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Also, under what circumstances would you use the metalness/non-metal workflow? For example; semi-polished concrete, dark antique/tarnished bronze, polished marble, silk rugs, car paint e.t.c. I'm a bit confused as to where the cut off point is where materials have a reflective but also strong diffuse component. Or am I misunderstanding metalness?

metalness should be really used only for materials made of metal - so concrete, marble, silk are non-metal. Darkened bronze would be probably done with metalness map (metal bronze vs. non-metal "dirt"). Car paint is very complex and specific material, neither metal nor non-metal will represent it 100% physically, so I guess it would be possible to fake it with both
Rendering is magic.
Private scene uploader | How to get minidumps for crashed/frozen 3ds Max | Sorry for short replies, brief responses = more time to develop Corona ;)

2020-12-11, 08:33:58
Reply #19

Bormax

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New material is really great! Thank you!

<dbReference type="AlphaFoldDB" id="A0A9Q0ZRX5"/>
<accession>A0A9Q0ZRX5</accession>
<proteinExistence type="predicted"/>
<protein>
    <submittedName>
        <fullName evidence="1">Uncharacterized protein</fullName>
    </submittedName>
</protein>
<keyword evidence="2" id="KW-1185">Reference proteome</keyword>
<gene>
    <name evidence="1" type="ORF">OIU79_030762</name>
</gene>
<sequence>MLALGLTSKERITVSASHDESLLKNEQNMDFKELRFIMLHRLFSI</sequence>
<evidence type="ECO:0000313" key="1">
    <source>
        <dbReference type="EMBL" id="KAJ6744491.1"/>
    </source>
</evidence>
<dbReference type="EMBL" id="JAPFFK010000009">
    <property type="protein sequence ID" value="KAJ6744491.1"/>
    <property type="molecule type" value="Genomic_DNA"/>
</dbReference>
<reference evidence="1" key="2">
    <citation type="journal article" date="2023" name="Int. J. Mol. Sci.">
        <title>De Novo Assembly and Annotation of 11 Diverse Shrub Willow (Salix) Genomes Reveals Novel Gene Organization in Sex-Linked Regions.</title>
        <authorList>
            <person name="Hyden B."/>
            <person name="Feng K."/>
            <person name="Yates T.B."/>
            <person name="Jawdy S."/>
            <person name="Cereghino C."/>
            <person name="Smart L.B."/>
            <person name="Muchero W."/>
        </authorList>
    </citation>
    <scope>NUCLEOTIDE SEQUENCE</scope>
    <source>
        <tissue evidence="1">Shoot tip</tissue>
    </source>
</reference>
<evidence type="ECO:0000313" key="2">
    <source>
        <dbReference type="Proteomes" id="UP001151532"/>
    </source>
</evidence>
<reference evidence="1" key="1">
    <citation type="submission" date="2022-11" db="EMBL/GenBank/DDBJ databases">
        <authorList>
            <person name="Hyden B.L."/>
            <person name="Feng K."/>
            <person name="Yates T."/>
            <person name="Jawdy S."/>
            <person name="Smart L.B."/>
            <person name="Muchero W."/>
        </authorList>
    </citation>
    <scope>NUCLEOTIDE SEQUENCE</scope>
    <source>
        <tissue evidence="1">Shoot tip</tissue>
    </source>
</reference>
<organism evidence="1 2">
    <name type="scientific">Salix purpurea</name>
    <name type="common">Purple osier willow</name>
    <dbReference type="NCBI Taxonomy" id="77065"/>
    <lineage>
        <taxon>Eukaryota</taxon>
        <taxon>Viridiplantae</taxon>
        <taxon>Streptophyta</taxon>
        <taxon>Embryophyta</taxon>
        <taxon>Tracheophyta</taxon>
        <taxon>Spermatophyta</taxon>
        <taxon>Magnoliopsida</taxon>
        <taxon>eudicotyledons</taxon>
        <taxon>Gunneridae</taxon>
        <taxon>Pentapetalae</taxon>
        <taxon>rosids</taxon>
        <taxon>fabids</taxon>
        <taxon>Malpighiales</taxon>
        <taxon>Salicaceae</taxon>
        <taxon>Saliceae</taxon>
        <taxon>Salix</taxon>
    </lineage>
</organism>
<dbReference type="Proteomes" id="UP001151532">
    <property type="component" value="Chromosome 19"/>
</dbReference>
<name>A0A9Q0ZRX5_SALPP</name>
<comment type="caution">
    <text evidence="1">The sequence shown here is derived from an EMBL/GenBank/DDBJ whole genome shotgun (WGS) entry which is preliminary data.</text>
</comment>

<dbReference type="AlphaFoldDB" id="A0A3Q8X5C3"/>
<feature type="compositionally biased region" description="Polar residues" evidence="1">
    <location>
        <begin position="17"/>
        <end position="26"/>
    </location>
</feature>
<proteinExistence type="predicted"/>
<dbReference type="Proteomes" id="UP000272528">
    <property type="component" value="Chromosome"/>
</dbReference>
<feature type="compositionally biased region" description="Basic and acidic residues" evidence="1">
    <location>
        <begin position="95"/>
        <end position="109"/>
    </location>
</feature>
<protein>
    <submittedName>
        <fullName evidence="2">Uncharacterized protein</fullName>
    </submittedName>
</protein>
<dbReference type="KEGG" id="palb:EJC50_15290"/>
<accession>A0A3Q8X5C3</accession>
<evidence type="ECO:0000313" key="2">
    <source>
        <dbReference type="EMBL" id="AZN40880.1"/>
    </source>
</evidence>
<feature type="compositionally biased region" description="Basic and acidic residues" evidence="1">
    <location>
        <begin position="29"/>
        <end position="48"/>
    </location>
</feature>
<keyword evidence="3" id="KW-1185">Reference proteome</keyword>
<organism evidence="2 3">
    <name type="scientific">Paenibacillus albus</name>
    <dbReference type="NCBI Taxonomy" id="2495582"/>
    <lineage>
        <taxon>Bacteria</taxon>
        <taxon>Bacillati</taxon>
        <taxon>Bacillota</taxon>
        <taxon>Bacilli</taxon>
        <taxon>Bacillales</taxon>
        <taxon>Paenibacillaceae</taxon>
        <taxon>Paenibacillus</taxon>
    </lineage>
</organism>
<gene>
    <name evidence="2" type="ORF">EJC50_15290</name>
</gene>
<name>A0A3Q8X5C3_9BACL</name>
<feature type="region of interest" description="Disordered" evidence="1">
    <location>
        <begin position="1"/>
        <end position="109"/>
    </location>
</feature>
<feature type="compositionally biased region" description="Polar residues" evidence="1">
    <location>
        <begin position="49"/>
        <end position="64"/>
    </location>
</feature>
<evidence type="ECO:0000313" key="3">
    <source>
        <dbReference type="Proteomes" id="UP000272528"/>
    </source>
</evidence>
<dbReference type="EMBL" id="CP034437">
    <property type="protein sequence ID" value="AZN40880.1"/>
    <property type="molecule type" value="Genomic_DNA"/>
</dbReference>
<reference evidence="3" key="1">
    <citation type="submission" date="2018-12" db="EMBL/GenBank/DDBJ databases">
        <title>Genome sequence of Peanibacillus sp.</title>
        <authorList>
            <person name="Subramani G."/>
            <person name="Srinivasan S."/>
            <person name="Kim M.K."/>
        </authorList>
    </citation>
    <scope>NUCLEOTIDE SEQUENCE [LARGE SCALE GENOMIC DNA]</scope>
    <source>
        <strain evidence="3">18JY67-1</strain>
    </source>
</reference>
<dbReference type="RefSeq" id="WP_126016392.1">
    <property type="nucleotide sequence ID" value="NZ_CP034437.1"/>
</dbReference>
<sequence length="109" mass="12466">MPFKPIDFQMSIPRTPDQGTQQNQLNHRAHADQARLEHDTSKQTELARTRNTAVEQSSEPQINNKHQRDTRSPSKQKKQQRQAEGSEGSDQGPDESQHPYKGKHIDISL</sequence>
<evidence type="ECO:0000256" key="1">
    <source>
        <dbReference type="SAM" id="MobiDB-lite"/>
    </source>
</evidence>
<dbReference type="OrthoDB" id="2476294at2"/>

The Clearcoat layer is the thing I was missing for very long time, nice to get it now. Some idea came to my mind about it.
Now the Base bump affects the Clearcoat layer and Clearcoat bump gives possibility to Add bump to this layer. Would it be nice (if it's possible) to have kinda lock between Base bump and Clearcoat bump in order to imitate the bumpy surface covered by the polished transparent layer of lacquer? Something like on attached picture where I've created the geometry of the covering layer and assigned different material to the inner and covering surfaces.
According to this idea if the Lock is active Base bump affects the Coatlayer, if it's unlocked only Clearcoat layer's bump affects the Coat layer.

2020-12-11, 08:34:57
Reply #20

GeorgeK